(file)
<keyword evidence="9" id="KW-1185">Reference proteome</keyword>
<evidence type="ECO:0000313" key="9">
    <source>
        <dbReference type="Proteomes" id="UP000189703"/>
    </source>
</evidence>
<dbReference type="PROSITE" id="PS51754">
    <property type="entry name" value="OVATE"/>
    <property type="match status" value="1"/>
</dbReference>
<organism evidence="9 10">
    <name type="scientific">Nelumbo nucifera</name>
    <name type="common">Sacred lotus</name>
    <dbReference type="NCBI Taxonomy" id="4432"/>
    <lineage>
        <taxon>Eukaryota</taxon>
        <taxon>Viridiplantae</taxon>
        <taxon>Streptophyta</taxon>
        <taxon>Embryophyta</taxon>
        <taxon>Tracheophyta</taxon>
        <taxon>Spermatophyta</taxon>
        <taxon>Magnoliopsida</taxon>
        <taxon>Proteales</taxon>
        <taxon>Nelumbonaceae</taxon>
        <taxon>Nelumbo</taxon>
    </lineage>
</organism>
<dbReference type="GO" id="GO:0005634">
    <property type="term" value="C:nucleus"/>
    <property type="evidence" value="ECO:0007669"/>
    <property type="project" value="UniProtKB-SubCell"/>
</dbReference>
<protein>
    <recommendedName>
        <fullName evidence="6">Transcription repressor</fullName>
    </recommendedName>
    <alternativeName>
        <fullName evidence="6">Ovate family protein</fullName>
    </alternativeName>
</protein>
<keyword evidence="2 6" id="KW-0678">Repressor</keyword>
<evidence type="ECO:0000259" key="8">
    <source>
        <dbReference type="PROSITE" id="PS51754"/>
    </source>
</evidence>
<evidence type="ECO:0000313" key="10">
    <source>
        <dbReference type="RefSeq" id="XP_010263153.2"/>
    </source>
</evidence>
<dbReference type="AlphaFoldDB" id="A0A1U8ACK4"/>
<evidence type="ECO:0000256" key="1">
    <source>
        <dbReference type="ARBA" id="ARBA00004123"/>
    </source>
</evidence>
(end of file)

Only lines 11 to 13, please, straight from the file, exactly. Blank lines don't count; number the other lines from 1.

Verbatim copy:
<organism evidence="9 10">
    <name type="scientific">Nelumbo nucifera</name>
    <name type="common">Sacred lotus</name>